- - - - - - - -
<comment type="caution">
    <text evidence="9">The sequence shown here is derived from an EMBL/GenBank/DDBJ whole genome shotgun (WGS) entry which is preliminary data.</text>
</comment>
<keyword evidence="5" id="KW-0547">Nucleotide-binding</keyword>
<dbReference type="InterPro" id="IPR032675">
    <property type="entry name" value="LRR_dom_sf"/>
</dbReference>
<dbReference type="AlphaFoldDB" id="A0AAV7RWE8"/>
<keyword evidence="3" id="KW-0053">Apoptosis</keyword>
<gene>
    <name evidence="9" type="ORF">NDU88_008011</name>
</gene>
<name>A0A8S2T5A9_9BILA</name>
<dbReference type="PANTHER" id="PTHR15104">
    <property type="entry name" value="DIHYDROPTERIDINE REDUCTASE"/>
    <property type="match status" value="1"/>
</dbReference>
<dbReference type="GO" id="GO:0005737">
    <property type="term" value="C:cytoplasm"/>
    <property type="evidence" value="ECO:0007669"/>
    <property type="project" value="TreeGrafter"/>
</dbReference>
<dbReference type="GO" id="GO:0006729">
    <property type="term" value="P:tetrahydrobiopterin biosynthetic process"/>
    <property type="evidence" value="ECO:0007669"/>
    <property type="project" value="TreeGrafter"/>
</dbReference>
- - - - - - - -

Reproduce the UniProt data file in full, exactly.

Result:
<comment type="caution">
    <text evidence="9">The sequence shown here is derived from an EMBL/GenBank/DDBJ whole genome shotgun (WGS) entry which is preliminary data.</text>
</comment>
<keyword evidence="5" id="KW-0547">Nucleotide-binding</keyword>
<dbReference type="InterPro" id="IPR032675">
    <property type="entry name" value="LRR_dom_sf"/>
</dbReference>
<dbReference type="AlphaFoldDB" id="A0AAV7RWE8"/>
<keyword evidence="3" id="KW-0053">Apoptosis</keyword>
<gene>
    <name evidence="9" type="ORF">NDU88_008011</name>
</gene>
<name>A0A8S2T5A9_9BILA</name>
<dbReference type="PANTHER" id="PTHR15104">
    <property type="entry name" value="DIHYDROPTERIDINE REDUCTASE"/>
    <property type="match status" value="1"/>
</dbReference>
<dbReference type="GO" id="GO:0005737">
    <property type="term" value="C:cytoplasm"/>
    <property type="evidence" value="ECO:0007669"/>
    <property type="project" value="TreeGrafter"/>
</dbReference>
<dbReference type="GO" id="GO:0006729">
    <property type="term" value="P:tetrahydrobiopterin biosynthetic process"/>
    <property type="evidence" value="ECO:0007669"/>
    <property type="project" value="TreeGrafter"/>
</dbReference>